Understanding the Role of Water Vapor Transport in Extreme Precipitation Events in Nepal

Friday, 19 December 2014
Kritika Thapa, State University of New York, Syracuse, NY, United States, Theodore A Endreny, SUNY ESF, Syracuse, NY, United States and Craig R Ferguson, SUNY at Albany, Albany, NY, United States
In the future, IPCC global climate models project increased frequency of atmospheric rivers (ARs), which are concentrated bands of high moisture known to cause extreme precipitation and flooding events. While ARs have been studied in the United States (US) and Europe using reanalyses and satellite remote sensing, few if any studies have applied an AR analysis framework to regions in South Asia. In this research, we develop and test AR detection algorithms for Nepal by modifying a proven algorithm used in the western US and Europe. Nepal faces challenges in forecasting extreme precipitation events due to the region’s complex topography and lack of forecasting infrastructure. Accordingly, any tools that can lead to enhanced lead time of extreme weather forecasts, or help guide water management decisions, will have a substantial positive impact on the region’s coping ability.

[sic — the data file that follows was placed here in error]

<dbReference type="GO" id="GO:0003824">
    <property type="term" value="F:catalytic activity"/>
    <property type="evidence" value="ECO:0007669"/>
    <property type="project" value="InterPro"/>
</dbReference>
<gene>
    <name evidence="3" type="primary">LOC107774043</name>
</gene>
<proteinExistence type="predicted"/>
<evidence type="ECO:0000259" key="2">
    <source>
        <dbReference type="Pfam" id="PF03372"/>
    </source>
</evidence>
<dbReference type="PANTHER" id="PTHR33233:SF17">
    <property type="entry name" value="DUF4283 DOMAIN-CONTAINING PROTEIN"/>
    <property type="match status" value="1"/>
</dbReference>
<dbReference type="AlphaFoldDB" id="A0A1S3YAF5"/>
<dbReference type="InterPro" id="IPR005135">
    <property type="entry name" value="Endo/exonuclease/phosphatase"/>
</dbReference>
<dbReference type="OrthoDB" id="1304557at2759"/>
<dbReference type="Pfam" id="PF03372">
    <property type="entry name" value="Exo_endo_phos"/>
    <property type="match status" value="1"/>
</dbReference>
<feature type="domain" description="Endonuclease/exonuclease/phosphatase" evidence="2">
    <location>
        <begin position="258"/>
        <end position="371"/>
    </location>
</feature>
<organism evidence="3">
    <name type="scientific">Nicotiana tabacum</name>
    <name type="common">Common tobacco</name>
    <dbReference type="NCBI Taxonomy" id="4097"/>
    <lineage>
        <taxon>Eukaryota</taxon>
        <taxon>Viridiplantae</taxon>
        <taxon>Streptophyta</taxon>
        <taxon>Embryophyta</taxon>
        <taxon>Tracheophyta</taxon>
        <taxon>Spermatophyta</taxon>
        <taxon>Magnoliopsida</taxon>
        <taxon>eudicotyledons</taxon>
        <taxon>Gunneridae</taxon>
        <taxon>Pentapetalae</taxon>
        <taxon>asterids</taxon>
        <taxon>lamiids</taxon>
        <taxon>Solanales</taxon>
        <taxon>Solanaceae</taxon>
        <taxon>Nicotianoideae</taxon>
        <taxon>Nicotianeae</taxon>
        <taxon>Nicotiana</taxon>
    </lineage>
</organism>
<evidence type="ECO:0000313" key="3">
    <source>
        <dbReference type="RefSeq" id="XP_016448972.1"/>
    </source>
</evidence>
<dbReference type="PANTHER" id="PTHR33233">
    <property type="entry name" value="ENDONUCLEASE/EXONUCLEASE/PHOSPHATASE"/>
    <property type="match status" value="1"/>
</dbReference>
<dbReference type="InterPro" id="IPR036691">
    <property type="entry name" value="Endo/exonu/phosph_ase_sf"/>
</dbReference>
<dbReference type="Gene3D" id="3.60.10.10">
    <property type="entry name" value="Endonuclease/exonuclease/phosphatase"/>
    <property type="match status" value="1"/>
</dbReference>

Our AR algorithm uses ERA-Interim reanalysis data to compute integrated water vapor transport (kg m-1s-1) and determine the latitude specific threshold values, for four seasons. After detecting AR events, we test if those events correlate with observed extreme daily precipitation events. Extreme precipitation is determined annually and for non-monsoon months. Our initial results indicate that ARs coincide with extreme precipitation mostly in the cold season. We are extending our analyses to better understand how ARs relate to extreme precipitation events in all seasons. New methods to monitor the role of ARs in precipitation events will help manage water resources, which is critical given the melting of Himalayan glaciers that feed major watersheds of Nepal. In addition to understanding extreme events, our study will also aid in a better understanding of seasonal climate anomalies and the global water cycle.